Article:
Those of you who are reading this article via a computer, not a Mac or MacBook, will almost certainly have the Windows operating system running your machine. Net Applications, an analytical company that specialises in analysing computer users’ behaviours and patterns, released figures in July 2017 that showed computer operating different versions of the Windows operating system accounted for almost 90 percent of all computers in the world; the exact figure was 88.40 percent.

Although hugely popular in desktop and laptop computers, Windows has failed to break into the highly profitable mobile. The same Net Applications report in July 2017 showed only 0.12 percent of people who accessed the internet via a mobile device did so via a Windows operating system; this market is heavily dominated by Apple’s iOS and Google’s Android.

Windows Operating System Is Born

Microsoft began working on the first ever edition of Windows back in 1981 when it announced it was making a program called Interface Manager. The company made an official announcement in November 1983 but did not launch what would become Windows 1.0 until two years later. The older versions of Windows were MS-DOS based and while advanced for their time, were primitive compared to the Windows that we have come to know and love today.

Windows 95 launched on August 1995 was the first version of Microsoft’s operating system to support long file names of up to 255 characters. Until Windows 95 hit the market, users had to be creative with their file names as they were severely restricted in regard to the number of characters they could use. This version of Windows also supported plug and play and native 32-bit applications.

Perhaps the most popular version of Windows was Windows XP which was launched in October 2001 and designed to replace Windows 95. Many users considered Windows XP the most stable release and the most ground-breaking, too.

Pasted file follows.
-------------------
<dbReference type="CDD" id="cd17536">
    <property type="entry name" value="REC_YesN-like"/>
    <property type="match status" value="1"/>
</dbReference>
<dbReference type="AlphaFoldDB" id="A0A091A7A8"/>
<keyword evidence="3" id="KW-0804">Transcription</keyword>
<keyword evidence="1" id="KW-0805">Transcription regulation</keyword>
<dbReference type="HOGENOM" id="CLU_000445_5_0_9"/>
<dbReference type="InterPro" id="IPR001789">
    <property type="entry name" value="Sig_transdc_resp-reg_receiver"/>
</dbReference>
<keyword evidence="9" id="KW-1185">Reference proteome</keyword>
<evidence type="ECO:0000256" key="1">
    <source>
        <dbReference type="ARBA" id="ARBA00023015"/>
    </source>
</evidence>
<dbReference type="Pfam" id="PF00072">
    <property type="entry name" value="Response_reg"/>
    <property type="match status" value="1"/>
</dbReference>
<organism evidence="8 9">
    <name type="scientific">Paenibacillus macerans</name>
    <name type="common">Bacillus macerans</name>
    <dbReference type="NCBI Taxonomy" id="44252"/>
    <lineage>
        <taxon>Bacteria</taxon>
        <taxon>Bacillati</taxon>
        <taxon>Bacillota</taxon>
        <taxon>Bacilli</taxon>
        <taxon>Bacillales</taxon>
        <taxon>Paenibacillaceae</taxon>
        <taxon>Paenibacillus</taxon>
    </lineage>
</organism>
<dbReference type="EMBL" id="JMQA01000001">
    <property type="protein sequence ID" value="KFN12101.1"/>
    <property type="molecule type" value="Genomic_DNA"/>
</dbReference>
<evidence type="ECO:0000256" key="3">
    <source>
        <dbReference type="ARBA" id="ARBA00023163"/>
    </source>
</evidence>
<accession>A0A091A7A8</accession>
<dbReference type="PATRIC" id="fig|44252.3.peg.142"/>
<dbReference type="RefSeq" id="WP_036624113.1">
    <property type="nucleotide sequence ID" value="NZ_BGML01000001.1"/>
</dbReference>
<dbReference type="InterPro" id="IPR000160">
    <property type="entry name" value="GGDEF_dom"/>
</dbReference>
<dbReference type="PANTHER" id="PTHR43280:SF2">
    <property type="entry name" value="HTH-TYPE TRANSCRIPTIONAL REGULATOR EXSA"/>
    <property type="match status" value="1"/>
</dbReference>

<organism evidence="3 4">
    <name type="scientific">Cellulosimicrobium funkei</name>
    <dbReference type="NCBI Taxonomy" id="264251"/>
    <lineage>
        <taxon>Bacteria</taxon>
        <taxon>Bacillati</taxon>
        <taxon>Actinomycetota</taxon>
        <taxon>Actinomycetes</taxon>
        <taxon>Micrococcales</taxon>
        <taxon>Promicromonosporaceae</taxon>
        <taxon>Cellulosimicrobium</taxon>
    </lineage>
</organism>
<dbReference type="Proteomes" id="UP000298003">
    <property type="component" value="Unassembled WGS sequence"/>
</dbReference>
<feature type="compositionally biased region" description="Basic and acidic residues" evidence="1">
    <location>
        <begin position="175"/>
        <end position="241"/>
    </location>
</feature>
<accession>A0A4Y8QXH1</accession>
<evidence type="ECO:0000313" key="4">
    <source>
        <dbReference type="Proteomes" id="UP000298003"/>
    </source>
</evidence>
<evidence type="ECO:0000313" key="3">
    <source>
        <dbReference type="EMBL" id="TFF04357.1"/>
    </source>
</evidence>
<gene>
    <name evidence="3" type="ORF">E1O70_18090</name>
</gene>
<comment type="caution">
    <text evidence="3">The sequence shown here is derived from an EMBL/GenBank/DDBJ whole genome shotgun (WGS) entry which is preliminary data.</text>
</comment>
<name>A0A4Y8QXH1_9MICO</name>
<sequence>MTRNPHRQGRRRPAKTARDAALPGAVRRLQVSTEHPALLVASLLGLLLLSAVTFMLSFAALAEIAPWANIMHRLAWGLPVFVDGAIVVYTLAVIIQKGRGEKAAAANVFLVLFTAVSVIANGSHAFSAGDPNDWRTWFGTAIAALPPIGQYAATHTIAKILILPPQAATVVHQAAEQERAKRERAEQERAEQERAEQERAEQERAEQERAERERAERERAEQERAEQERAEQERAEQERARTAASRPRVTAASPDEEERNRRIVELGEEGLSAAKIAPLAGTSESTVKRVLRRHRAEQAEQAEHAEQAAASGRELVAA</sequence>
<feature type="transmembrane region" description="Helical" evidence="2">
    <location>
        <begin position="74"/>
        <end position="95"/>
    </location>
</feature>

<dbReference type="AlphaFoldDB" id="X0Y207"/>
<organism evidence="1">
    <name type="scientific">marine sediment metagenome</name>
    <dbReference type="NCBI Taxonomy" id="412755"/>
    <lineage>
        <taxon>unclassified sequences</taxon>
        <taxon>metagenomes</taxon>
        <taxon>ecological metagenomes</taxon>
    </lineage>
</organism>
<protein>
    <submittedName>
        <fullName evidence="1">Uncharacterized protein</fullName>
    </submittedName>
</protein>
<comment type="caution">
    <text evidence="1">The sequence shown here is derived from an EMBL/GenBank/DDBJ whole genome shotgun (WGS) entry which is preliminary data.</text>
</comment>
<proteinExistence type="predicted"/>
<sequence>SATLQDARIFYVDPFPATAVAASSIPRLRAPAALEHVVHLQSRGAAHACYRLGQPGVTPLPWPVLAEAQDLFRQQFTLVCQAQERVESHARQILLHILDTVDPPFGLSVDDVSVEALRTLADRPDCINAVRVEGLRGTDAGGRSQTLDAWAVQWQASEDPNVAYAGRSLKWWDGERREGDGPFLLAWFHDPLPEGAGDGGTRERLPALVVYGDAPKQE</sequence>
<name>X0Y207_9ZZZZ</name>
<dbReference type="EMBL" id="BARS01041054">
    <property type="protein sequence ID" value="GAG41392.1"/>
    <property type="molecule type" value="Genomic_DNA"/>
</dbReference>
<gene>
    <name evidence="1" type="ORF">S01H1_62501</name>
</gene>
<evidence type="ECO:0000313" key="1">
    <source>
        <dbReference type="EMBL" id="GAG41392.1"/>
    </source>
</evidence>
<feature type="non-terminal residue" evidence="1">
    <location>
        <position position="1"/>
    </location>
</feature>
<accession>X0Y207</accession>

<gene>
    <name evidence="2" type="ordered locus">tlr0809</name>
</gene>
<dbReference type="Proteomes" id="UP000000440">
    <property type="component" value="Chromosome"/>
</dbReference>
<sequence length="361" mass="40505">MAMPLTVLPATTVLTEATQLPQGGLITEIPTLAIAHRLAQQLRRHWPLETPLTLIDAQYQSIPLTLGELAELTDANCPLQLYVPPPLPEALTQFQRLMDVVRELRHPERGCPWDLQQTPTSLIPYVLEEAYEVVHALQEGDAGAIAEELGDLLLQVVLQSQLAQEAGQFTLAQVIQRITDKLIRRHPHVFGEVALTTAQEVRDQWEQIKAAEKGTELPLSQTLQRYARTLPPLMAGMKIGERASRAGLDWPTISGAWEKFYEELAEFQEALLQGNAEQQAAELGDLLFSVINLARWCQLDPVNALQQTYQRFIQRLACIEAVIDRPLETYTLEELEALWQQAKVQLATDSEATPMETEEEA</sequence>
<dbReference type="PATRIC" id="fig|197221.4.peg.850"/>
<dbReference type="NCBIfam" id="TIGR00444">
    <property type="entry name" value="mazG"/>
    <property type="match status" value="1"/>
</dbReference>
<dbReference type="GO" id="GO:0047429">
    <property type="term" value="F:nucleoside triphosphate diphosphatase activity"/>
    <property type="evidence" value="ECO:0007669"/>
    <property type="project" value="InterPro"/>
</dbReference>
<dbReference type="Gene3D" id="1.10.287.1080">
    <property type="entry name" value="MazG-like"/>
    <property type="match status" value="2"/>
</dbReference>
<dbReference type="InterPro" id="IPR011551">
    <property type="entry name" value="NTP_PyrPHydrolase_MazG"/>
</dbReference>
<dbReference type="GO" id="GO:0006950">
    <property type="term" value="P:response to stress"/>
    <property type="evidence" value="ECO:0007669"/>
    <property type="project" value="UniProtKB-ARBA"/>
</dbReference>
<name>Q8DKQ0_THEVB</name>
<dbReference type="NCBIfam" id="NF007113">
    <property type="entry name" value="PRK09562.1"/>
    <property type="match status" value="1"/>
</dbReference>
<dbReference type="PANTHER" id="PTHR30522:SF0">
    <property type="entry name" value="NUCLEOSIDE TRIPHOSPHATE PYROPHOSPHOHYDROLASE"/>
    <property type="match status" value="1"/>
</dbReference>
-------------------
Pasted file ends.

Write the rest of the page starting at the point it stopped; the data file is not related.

Windows Vista Met with Negativity

Windows XP was replaced by Windows Vista and this was not an operating system that was greeted with open arms by computer users. This is because users frequently complained Windows Vista was responsible for their computers taking longer to boot, with some claiming their machine had suffered significant reductions in performance.

Microsoft must have realised that Windows Vista was not up to their high standards and immediately started work on Windows 7. On July 22, 2009, two years and six months after releasing Windows Vista, Windows 7 was released into the public domain.

Windows 7 had plenty of new features and some performance improvements, but the good feeling of users was soon damaged again when Microsoft released Windows 8 and 8.1 in October 2012. This seemed to be optimized for touch-based devices, such as tablets and users hated the fact Microsoft had removed the Start menu. Windows 8.1 allowed users to make the interface look like a traditional version of Windows.

Windows 10 is the current version of Windows and it is widely used around the world. Users could upgrade from Windows 7 and 8.1 for free. So far, Windows 10 has been a major hit with computer users, thanks in part to frequent updates that always seem to bring useful additions to the operating system.